“I’d like to buy these, too,” Shanti said, gesturing to the pile of books in her lap. She held out her PD and pressed a button. Chip placed his own PD within an inch of Shanti’s screen and pressed a button. The information had been scanned; the transaction was complete.

Shanti glanced with wonder at her own PD screen. “That’s all?” she asked incredulously. “I think you must’ve just charged me for the tea!”

“Not at all.” Chip smiled pleasantly. “Let’s just say that I like to keep this place like it was in the old days. That means keeping the old prices, too.”

“Are you…do you own…you must be a millionaire!” Shanti sputtered, trying to work out how this man could own a treasure trove of actual books and afford to sell them at such absurdly cheap prices.

“You can believe what you wish,” Chip replied, still grinning.

Shanti raised an eyebrow. “Either that, or you’re a wizard.”

“Nothing wrong with a bit of magic in the world, is there?”

“No…none at all.” Shanti had just settled back into the soft, pillowy chair and taken a blissful sip of hot, sweet tea.  She picked up a book and began to read.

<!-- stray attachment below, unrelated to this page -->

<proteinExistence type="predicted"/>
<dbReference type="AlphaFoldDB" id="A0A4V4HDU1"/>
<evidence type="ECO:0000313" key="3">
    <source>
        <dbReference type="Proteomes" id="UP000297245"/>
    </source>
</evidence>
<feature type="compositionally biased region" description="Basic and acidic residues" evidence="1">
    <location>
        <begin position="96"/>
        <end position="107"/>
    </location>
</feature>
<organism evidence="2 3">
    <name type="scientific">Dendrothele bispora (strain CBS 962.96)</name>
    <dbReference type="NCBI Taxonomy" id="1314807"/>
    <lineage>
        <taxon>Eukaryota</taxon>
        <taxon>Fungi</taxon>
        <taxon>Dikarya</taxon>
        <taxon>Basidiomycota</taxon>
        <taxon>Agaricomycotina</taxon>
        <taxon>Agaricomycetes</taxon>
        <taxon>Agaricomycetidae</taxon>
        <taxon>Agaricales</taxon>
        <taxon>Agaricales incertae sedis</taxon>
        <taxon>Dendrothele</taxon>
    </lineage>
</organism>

Almost immediately, the dull pain inside her began to melt away as she was transported to another world. Chip’s handkerchief was wrapped around her chin and tied behind her neck, but she had forgotten all about it. Forgotten, too, was Jim, who had told her he had met somebody else, somebody who had her life together.

As she read, in the heart of the last book store, her mind one with the main character’s, Shanti felt thankful for this escape. She felt grateful for this flight of fancy that quietly collected all of the broken, shameful pieces of her own life and forced her to experience wonder, to consider a new perspective.

To dream of all that was possible.